Cue utilization and encoding specificity in picture recognition by older adults

UNCG Author/Contributor (non-UNCG co-authors, if there are any, appear on document)
William N. Dudley, Professor Public Health Education (Creator)
The University of North Carolina at Greensboro (UNCG )
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Abstract: According to the encoding specificity principle, memory is best when encoding and retrieval conditions are compatible. Some researchers have suggested that older adults encode information in a general fashion and are less sensitive to the specific contextual aspects of a memory situation due to limited processing resources. We investigated the hypothesis that age interacts with encoding specificity. Young and old adults studied target pictures in the presence or absence of pictorial cues factorially varied at encoding and retrieval. If the older adults used the specific cuing information differently from the younger adults, age should have interacted with the encoding and retrieval variables. The results provided no evidence for such an interaction and indicated that both ages showed evidence of encoding specificity. To investigate the role of processing resources in encoding specificity, old and young adults also studied the pictures while simultaneously performing a digit-monitoring task. The divided-attention manipulation also did not interact with age, as both young and old adults showed encoding specificity effects of comparable magnitude in both control and divided-attention conditions.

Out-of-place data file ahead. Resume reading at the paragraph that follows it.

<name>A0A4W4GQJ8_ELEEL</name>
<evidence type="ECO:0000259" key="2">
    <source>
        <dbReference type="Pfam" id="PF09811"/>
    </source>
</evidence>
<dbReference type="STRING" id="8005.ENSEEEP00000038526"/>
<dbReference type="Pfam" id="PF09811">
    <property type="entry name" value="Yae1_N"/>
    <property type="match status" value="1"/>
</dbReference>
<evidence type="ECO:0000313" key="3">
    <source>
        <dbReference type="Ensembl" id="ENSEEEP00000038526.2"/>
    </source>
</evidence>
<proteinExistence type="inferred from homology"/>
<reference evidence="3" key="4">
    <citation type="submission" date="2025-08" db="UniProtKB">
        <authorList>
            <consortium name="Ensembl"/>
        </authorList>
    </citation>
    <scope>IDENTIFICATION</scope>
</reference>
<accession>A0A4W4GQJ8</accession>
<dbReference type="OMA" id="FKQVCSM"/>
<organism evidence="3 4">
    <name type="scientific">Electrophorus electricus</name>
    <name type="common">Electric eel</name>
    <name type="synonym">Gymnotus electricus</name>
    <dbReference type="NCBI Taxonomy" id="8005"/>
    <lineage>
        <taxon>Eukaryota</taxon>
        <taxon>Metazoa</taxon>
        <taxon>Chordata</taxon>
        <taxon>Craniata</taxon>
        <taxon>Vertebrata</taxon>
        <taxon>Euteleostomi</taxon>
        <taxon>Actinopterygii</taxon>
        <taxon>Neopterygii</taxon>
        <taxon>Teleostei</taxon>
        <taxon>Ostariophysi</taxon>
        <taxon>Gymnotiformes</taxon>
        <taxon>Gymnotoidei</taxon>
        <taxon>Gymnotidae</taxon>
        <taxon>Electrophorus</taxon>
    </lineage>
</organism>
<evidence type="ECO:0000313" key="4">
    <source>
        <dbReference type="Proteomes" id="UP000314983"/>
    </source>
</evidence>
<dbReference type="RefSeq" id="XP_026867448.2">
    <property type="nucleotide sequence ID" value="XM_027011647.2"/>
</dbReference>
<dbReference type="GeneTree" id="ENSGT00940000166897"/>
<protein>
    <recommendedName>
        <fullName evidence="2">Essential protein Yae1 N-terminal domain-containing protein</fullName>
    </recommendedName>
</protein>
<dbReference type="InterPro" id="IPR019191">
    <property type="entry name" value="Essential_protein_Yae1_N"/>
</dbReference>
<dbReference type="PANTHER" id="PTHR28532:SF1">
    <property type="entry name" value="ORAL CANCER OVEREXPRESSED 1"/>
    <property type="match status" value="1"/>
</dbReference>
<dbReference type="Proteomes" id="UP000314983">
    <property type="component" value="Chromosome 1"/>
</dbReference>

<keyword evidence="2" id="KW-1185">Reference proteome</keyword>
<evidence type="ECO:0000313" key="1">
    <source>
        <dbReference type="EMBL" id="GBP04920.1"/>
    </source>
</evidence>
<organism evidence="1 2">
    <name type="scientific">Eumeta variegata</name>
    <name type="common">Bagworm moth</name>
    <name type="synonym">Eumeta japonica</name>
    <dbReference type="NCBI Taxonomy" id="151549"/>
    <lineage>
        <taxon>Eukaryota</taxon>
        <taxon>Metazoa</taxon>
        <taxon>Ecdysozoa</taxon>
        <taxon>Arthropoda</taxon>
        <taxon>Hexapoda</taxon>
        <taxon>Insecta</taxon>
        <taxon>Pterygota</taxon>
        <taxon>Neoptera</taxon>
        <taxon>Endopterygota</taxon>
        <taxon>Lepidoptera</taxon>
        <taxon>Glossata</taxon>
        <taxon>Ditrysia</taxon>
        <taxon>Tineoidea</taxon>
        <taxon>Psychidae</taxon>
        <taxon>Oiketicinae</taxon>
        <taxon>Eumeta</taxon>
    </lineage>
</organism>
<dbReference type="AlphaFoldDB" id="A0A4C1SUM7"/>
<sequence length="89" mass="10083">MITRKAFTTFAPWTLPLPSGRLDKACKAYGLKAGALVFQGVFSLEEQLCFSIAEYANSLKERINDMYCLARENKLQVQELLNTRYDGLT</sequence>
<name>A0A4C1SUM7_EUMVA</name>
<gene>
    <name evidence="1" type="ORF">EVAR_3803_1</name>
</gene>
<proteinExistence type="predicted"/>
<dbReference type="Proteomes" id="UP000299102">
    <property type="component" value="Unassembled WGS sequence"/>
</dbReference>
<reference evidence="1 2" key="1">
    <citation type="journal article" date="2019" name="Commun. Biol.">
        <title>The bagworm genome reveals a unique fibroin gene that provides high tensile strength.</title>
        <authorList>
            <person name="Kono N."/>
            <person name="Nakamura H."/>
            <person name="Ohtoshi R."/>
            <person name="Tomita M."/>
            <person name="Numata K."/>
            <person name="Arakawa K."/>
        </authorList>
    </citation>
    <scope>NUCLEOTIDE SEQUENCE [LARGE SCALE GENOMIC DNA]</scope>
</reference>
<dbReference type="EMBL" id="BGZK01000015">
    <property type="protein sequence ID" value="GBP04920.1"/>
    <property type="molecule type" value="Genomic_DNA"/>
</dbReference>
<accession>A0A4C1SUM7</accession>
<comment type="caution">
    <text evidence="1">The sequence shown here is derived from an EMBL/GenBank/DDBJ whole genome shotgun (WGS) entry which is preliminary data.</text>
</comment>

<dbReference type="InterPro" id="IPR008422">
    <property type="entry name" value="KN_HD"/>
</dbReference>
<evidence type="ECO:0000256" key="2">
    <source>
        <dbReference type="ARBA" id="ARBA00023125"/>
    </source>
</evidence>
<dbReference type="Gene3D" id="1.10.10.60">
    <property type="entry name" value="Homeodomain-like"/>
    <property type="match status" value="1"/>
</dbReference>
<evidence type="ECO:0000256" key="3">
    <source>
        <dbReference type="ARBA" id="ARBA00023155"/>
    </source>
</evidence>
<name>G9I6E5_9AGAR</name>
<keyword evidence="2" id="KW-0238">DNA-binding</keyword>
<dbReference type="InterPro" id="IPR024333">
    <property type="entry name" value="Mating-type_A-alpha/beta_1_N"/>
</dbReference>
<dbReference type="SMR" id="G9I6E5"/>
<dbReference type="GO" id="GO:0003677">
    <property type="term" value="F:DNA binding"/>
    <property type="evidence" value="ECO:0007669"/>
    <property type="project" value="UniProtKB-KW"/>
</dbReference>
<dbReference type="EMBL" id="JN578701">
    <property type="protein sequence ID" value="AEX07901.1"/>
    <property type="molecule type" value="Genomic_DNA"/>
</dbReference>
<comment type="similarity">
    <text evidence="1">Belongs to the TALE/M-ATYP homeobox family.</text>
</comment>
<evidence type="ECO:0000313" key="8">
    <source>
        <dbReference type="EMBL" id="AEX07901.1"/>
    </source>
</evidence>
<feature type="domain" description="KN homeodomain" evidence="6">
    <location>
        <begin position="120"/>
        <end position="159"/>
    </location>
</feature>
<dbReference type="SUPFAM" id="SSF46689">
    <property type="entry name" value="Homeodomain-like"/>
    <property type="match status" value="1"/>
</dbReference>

Additional Information

Journal of Gerontology, 42(4), 423-5
Language: English
Date: 1987
Encoding specificity, Cue utilization, Picture recognition, Older adults

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